How diet could make a significant difference in chronic illness


A new study has highlighted the clear benefits of personalized nutritional support in community-based health services such as general medicine.

An important modifiable risk factor for chronic diseases is diet.

The increasing prevalence of chronic diseases is considered to be one of the greatest challenges for basic care.

The latest figures show that almost half (47.3%) of Australians have one or more chronic conditions – up from 42.2% in 2007-08.

New research led by Dr. However, Katelyn Barnes of Griffith University suggest that including dietary recommendations could make a significant difference in managing chronic illnesses.

To determine the cost of providing nutritional services to patients, the researchers reviewed nine studies conducted in Australia, the UK, Ireland and Europe. The enrolled patients had either cardiovascular disease, diabetes, obesity, or malnutrition.

The results showed that nutritional care was “more effective in the short term than usual care”.

Dr. Barnes, whose clinical work focuses on chronic disease management, said there are clear benefits to having personalized nutritional support in community health services.

“The studies we looked at showed that a person who followed a healthier diet had fewer visits to the doctor, took less medication, and felt more productive for 3 to 24 months,” she said.

‘And [it’s] just a little more expensive. ‘

It is estimated that 20% of Australians suffer from multimorbidity. In 2019, endocrine and metabolic diseases, including diabetes, were among the most common health problems addressed by primary care practitioners.

Study co-author, Associate Professor Lauren Ball, said it is clear that general medicine has an “absolutely vital role” in either providing nutritional care directly to patients or connecting them to dietary services.

“They are the gatekeepers,” she told NewsGP.

“This does not mean that GPs have to do a comprehensive nutritional analysis or do what an accredited practicing nutritionist would do … [can make a difference]. ‘

However, there are still many barriers.

Associate Professor Ball says nutrition is not always a priority and that in some cases a lack of self-confidence – especially when it comes to the discussion of weight management – can be an issue, causing nutrition to fall by the wayside.

“Family doctors are so good at their intentions that you don’t want to risk putting a patient on the sidelines.

“Confidence in what to say and what advice to give are therefore definitely the most important ways GPs can be better supported to help patients eat healthily.”

However, a major factor is the insufficient consultation time and the fact that nutritional care does not yet have an MBS item number.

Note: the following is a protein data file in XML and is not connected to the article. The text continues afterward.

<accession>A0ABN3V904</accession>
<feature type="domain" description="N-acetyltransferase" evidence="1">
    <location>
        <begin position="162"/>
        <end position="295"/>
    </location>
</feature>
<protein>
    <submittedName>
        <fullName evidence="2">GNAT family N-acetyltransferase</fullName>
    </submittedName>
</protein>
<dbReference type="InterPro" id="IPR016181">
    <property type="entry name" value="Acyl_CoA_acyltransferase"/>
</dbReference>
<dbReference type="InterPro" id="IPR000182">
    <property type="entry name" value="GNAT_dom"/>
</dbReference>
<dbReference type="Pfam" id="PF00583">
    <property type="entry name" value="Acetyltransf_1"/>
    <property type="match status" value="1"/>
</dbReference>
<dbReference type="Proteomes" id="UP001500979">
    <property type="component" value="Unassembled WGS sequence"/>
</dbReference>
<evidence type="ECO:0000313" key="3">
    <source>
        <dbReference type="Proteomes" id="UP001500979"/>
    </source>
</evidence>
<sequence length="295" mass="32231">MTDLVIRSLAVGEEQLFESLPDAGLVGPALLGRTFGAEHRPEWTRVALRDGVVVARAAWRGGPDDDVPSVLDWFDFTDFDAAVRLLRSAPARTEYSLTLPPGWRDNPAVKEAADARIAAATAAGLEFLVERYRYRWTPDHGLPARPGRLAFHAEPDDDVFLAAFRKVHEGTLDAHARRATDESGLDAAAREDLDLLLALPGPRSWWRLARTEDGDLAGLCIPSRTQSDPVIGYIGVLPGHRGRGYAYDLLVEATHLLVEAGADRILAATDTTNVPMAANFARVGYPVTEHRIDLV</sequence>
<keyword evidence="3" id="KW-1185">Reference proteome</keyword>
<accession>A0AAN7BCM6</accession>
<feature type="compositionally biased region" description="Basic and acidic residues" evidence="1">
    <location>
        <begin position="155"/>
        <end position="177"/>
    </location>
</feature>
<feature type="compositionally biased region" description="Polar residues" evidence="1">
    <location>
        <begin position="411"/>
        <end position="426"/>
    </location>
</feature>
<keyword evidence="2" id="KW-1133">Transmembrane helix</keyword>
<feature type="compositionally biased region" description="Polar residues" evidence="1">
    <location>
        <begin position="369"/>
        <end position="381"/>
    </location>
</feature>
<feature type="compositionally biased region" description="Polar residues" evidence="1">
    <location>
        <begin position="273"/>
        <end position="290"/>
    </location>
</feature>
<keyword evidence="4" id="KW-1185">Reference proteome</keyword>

“Nutrition is something that many general practitioners consider important, but not necessarily feel that the service and system are structured so that it can be part of all consultations,” said Associate Professor Ball.

“Put it on the schedule as a recognized core component of care [is important]. ‘

The review suggests effective strategies to integrate nutrition into basic services, including:

  • take time for nutritional care in the usual counseling sessions
  • Investing in technology that supports positive eating habits between consultations
  • Financing of special nutrition and dietetics services in primary care.

Although the study authors found that food supplies are more expensive than regular supplies, the increase is within the recommended ranges for viable health investments.

Dr. Barnes said the results came in timely fashion as the federal government works toward the 10-year primary health care plan, and warned that neglecting diet would come at its own expense.

“Diet clearly plays a prominent role in our future health system,” she said.

“Overall, multiple parties, including governments, general businesses, health insurance and services, and individuals, benefit from improvements in a person’s diet through lower health spending and improved quality of life and economic productivity.”

Associate Professor Ball agrees. She says nutrition is often forgotten due to innovations in medical technology and treatment, but the evidence of nutrition’s benefits for health and wellbeing is undeniable.

“The more we invest in nutritional care, the better results we will get for patients,” she said.

“Overall, we will use fewer health services, use less medication, give fewer ED presentations, and save money.

“So I hope it will be mentioned in the 10 year basic plan because it certainly won’t go away; it is the number one modifiable risk factor for most of the leading causes of morbidity and mortality.

“The big question is how much do we want to invest in basic services?”

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Cardiovascular disease diabetes malnutrition diet obesity basic care

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